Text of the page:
It’s said that living is easy. Whilst that may be so, it certainly can come at a price – especially upon your demise.
As a UK national, for instance, how you’ve lived and where you’ve lived can have serious implications over the legacy you leave behind. We’re talking tax here – specifically inheritance tax (IHT).
Say, you are of reasonable means and you’ve move abroad to escape Britain’s balmy, year round tropical climate (joke). Since you are no longer a UK resident, you may also be of the view that you’ve also left any UK tax liabilities behind. But if you’ve been lying on the sun lounger thinking you’ve escaped the clutches of HMRC – quite apart from the vagaries of the foreign tax system where you’ve chosen to reside – then be warned!
When it comes to paying IHT, your liability will depend largely on your domicile status at the time you die. And that can be very different from the jurisdiction where you’ve chosen to reside.
It is your domicile that will govern your IHT liability – and in the vast majority of cases your domicile will be the place where you were born and raised. You might have been resident overseas for a number of years, but the HMRC may very well take a different view and it would be for you to make the case to them. If they were of the opinion that you have remained a UK domicile throughout your life, then your worldwide assets would all be liable for IHT.
For anyone UK domiciled, IHT is due on an estate valued at more than £325,000. That’s your tax free lump sum – anything above that figure is taxed at 40%. IHT becomes applicable when you die and is normally paid out of the estate funds. Given that these days the accumulation of wealth has spread far and wide – often attributed to soaring property values – it means that an unprecedented number of people are now increasingly finding themselves exposed to the IHT merry-go-round.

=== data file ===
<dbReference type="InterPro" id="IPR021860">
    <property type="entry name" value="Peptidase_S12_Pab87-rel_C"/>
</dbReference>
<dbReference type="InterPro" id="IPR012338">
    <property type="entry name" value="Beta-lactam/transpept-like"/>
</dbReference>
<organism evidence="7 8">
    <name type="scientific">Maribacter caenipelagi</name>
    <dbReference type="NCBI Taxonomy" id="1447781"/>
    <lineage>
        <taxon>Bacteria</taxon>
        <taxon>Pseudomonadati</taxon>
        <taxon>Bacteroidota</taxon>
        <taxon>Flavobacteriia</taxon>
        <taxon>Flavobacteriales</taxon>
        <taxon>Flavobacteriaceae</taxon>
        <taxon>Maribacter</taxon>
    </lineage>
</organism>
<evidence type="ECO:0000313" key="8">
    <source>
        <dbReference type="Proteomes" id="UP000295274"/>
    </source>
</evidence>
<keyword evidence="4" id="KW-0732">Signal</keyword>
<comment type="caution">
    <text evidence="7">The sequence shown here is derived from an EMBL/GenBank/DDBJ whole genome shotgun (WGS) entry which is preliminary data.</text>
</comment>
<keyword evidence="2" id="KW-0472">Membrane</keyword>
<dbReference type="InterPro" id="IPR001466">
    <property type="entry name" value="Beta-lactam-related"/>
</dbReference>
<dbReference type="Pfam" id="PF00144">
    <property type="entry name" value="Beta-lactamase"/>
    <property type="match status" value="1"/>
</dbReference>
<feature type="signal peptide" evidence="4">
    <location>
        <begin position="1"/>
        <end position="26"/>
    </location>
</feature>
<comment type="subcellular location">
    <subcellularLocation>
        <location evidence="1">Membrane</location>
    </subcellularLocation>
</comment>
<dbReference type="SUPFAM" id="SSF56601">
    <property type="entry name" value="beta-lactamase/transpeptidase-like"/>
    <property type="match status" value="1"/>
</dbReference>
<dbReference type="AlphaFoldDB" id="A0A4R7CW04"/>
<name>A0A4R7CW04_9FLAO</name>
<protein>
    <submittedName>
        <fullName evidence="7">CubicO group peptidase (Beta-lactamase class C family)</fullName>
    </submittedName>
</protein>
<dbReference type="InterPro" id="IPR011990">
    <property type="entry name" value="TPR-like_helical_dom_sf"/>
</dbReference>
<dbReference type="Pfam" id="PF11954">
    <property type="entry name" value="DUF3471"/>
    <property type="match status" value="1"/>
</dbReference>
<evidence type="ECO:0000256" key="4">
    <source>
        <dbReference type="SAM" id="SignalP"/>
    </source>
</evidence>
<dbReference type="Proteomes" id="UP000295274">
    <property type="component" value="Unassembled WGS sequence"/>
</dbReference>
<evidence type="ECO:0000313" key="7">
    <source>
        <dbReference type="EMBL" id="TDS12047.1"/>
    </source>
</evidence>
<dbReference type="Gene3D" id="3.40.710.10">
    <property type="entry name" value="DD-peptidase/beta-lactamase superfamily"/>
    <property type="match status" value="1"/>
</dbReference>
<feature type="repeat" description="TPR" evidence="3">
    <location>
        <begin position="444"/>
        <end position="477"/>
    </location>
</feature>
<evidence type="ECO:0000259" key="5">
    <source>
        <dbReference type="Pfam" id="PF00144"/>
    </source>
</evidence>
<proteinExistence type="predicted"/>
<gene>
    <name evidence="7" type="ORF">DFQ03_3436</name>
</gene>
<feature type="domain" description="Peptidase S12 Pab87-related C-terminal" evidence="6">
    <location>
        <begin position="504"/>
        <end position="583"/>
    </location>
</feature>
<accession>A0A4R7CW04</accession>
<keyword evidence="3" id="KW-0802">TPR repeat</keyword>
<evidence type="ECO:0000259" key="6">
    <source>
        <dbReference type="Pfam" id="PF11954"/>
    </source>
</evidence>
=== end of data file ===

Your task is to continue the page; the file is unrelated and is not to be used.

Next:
For this reason, careful tax planning has never been more relevant.
Protection from IHT
As an Isle of Man based trust and corporate services provider, Sterling is ideally placed to offer expert assistance for anyone living overseas who suspects they may be liable to UK IHT liable. We work closely with many expats around the world faced with these potentially onerous liabilities. This might be as a result of owning property and having other assets in the UK.
On the other hand, if it can be shown that you genuinely are no longer a UK domicile, then you should be free of UK IHT, but there may still be a similar liability emanating from the jurisdiction in which you now live.
Placing one’s assets in an offshore Trust can be a way of offsetting certain elements of IHT – although it won’t necessarily eradicate all the potential liability. Gifting assets during one’s lifetime can also be a way of mitigating tax, although in a situation where a Trust is in operation, the settlor’s domicile status at the time the asset is gifted into trust will determine whether any gifts would be classed outside the IHT remit.
So IHT can be controversial and complex. For even modest estates, the financial stakes can be high. The last thing you’ll want is to see your intended beneficiaries being unsuspectingly fleeced by the taxman when, with some prudent estate planning, it may well be possible to offset large slices of what they might otherwise be expected to pay.